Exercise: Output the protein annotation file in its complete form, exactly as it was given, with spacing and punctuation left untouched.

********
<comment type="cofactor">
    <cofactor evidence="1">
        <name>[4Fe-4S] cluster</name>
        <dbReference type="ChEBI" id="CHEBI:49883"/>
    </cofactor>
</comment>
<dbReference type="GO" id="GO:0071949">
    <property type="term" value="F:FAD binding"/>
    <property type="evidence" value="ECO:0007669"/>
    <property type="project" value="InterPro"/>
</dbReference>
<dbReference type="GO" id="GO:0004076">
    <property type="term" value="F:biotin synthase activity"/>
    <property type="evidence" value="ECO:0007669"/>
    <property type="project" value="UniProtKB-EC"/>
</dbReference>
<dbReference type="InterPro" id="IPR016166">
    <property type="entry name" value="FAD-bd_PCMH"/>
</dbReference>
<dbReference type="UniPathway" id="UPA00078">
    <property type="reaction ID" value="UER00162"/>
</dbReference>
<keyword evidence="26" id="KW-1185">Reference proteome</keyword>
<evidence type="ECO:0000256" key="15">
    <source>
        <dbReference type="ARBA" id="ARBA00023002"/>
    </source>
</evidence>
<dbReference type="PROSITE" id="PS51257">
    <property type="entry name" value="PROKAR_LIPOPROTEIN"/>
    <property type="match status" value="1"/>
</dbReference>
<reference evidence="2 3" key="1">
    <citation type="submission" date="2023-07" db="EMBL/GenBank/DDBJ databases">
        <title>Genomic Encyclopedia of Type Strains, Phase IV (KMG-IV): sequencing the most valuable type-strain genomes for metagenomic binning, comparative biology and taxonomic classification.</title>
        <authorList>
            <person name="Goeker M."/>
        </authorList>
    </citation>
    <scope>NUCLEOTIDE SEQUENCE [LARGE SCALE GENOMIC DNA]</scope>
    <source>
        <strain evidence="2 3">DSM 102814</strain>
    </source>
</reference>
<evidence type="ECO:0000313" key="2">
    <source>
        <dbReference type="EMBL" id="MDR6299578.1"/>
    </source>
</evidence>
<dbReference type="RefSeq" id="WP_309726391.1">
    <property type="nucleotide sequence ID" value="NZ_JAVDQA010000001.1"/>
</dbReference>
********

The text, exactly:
<comment type="cofactor">
    <cofactor evidence="1">
        <name>[4Fe-4S] cluster</name>
        <dbReference type="ChEBI" id="CHEBI:49883"/>
    </cofactor>
</comment>
<dbReference type="GO" id="GO:0071949">
    <property type="term" value="F:FAD binding"/>
    <property type="evidence" value="ECO:0007669"/>
    <property type="project" value="InterPro"/>
</dbReference>
<dbReference type="GO" id="GO:0004076">
    <property type="term" value="F:biotin synthase activity"/>
    <property type="evidence" value="ECO:0007669"/>
    <property type="project" value="UniProtKB-EC"/>
</dbReference>
<dbReference type="InterPro" id="IPR016166">
    <property type="entry name" value="FAD-bd_PCMH"/>
</dbReference>
<dbReference type="UniPathway" id="UPA00078">
    <property type="reaction ID" value="UER00162"/>
</dbReference>
<keyword evidence="26" id="KW-1185">Reference proteome</keyword>
<evidence type="ECO:0000256" key="15">
    <source>
        <dbReference type="ARBA" id="ARBA00023002"/>
    </source>
</evidence>
<dbReference type="PROSITE" id="PS51257">
    <property type="entry name" value="PROKAR_LIPOPROTEIN"/>
    <property type="match status" value="1"/>
</dbReference>
<reference evidence="2 3" key="1">
    <citation type="submission" date="2023-07" db="EMBL/GenBank/DDBJ databases">
        <title>Genomic Encyclopedia of Type Strains, Phase IV (KMG-IV): sequencing the most valuable type-strain genomes for metagenomic binning, comparative biology and taxonomic classification.</title>
        <authorList>
            <person name="Goeker M."/>
        </authorList>
    </citation>
    <scope>NUCLEOTIDE SEQUENCE [LARGE SCALE GENOMIC DNA]</scope>
    <source>
        <strain evidence="2 3">DSM 102814</strain>
    </source>
</reference>
<evidence type="ECO:0000313" key="2">
    <source>
        <dbReference type="EMBL" id="MDR6299578.1"/>
    </source>
</evidence>
<dbReference type="RefSeq" id="WP_309726391.1">
    <property type="nucleotide sequence ID" value="NZ_JAVDQA010000001.1"/>
</dbReference>